The area of the western terminus for Route 14 in the area of Butler as viewed by OpenStreetMap
Route 14 was to begin at New Jersey Route 23 (which was to be converted to a freeway) and Kiel Avenue in the community of Butler in Morris County. The route was to head eastward from Butler, following a four-lane freeway for 2.5 miles (4.0 km) miles to an interchange with Interstate 287 at Milepost 54 in Bloomingdale. The route was to be concurrent with Interstate 287 through the northern portions of Morris County and entering Passaic County towards Interchange 59, where it would follow current-day New Jersey Route 208 through Franklin Lakes in Bergen County. Route 14 was to continue for the next two miles on current-day Route 208 before forking to the northeast. From there, the highway would continue eastward through Wyckoff, Ridgewood, Oradell, New Milford, Cresskill, and into Alpine, where it would reach the Hudson River and continue in New York as the Cross County Parkway.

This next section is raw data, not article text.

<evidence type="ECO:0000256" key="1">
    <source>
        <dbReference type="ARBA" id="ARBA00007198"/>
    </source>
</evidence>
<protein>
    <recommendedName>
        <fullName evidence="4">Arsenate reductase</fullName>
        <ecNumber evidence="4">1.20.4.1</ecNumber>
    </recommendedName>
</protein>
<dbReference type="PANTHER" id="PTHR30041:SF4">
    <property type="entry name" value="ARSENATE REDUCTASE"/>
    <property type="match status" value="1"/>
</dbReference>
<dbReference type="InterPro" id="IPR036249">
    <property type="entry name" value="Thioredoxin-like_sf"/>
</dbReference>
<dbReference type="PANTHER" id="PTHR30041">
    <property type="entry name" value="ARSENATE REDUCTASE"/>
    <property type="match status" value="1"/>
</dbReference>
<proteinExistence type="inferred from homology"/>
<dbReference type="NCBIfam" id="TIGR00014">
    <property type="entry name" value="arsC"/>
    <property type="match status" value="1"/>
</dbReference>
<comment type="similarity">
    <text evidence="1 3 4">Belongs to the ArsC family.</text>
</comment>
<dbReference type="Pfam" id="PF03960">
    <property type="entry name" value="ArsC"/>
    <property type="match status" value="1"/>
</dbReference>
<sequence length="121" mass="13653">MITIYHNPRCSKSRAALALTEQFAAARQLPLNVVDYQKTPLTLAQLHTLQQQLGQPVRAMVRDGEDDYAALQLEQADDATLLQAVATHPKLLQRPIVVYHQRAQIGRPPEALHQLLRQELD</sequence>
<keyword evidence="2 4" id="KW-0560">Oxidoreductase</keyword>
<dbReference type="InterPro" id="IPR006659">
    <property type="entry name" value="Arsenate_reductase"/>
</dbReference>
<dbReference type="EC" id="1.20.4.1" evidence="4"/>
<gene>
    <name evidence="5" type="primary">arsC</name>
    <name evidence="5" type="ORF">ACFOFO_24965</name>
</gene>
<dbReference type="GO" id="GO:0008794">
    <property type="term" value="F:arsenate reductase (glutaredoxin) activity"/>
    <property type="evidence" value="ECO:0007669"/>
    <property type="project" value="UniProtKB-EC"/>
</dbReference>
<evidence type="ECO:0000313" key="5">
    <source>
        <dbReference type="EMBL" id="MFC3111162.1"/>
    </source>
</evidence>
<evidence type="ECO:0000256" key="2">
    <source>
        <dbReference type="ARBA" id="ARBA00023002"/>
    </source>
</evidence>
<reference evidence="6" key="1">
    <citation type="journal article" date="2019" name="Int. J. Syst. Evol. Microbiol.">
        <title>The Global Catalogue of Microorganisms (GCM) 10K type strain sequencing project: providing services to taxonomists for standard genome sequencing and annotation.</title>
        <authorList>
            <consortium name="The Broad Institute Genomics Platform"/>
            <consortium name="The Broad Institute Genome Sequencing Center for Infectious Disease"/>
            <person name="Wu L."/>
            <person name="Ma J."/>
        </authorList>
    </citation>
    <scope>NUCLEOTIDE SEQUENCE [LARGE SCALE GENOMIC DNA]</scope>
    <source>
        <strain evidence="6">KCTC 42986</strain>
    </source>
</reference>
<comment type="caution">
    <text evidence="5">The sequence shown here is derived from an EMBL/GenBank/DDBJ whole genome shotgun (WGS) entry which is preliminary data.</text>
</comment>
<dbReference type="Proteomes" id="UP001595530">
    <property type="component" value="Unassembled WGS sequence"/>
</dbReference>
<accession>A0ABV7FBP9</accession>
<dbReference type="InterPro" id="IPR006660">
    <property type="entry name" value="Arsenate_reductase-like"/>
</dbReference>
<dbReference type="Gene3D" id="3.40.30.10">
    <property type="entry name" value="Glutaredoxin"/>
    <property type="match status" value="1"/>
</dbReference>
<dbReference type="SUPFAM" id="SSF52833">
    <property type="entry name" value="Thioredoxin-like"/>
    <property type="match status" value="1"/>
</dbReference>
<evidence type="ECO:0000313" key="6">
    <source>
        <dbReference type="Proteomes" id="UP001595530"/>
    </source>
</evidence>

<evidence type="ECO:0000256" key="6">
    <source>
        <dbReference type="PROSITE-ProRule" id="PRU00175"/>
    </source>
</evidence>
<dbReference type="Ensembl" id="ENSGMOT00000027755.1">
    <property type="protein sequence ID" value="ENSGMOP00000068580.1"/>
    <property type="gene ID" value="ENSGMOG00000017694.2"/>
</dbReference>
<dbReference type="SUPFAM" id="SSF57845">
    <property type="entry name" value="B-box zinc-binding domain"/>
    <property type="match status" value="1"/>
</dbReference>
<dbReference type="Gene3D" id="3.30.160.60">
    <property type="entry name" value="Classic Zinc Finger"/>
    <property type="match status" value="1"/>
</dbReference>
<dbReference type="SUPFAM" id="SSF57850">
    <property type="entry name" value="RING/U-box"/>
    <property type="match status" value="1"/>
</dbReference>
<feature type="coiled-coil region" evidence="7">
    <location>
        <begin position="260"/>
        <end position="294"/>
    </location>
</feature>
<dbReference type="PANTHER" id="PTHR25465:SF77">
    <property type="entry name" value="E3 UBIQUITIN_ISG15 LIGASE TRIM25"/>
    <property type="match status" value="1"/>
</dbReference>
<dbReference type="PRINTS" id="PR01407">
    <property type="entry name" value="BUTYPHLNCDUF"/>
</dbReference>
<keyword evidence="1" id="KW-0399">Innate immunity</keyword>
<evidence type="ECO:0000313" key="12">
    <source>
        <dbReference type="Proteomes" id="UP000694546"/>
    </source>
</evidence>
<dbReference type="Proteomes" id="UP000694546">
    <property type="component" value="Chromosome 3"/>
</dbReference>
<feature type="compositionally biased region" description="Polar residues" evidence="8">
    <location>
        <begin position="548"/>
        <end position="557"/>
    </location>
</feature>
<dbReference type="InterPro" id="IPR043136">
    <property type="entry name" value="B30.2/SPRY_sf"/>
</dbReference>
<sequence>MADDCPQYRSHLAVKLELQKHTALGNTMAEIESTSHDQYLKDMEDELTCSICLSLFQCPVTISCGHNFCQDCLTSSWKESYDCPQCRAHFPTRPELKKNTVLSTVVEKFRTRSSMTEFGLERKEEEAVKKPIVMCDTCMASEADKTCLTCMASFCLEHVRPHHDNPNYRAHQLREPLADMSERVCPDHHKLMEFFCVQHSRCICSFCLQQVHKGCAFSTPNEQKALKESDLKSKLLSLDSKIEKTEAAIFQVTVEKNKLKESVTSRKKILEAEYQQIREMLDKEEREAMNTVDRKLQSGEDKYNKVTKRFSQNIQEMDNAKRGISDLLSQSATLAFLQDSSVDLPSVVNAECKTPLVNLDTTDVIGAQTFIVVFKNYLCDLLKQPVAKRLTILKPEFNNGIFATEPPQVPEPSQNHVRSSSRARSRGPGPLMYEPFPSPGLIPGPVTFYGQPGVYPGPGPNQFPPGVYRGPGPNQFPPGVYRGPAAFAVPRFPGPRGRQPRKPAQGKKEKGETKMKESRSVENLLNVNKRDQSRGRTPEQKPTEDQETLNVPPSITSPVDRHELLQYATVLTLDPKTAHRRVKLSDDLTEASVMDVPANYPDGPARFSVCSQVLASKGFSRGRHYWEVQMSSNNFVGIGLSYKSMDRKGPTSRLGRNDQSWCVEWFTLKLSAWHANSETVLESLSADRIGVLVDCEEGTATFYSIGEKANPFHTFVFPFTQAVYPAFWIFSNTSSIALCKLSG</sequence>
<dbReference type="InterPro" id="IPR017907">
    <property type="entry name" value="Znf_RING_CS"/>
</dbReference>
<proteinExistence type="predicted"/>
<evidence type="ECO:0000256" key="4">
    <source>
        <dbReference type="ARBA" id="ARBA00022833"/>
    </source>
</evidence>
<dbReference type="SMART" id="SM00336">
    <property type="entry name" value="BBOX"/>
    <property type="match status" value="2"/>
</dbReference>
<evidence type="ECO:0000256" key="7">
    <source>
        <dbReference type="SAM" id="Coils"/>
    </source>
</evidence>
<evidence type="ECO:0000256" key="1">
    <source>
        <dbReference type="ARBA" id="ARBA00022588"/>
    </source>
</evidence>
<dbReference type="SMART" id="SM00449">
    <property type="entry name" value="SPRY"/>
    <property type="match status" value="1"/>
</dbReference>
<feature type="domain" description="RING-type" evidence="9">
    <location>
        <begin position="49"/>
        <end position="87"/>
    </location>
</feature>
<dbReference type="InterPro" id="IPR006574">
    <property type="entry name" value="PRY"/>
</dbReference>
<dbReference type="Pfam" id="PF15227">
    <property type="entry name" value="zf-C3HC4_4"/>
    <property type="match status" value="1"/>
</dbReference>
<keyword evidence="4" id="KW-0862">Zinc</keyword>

While Interstate 80 was being constructed during the 1960s, the New Jersey State Highway Department started conceiving plans to construct another east–west link across New Jersey. In 1969, the now-Department of Transportation brought forth plans for a new 25 miles (40 km) long freeway from New Jersey Route 23 and Interstate 287 near Butler, heading eastward through Morris, Passaic and Bergen Counties to a new bridge crossing over the Hudson River at Alpine. Although the freeway was a brand new proposal, this was not the first time a freeway through northern Bergen County has been conceived. The Tri-State Transportation Commission also proposed extending New Jersey Route 19 from Paterson to Alpine, where a bridge would be constructed. The bridge would relieve the rising amount of traffic on the nearby Tappan Zee and George Washington Bridges. On the Westchester side of the river, the Cross County Parkway was to be built and extended two miles to the bridge approach for opening to commercial traffic. Rumors indicated that Route 14 would possibly be extended westward from Butler to the vicinity of a proposed national recreation area along the Delaware River that would have been built in conjunction with the controversial Tocks Island Dam project. Also in the meantime, Butler officials along with their mayor, opposed widening of Route 23 through the community. In 1970, the states of New York and New Jersey began to pursue getting the portion of Route 14 and the Cross County from Franklin Lakes to Yonkers for interstate status, but financial issues, public opposition in Bergen and Westchester Counties along with design problems helped kill the freeway.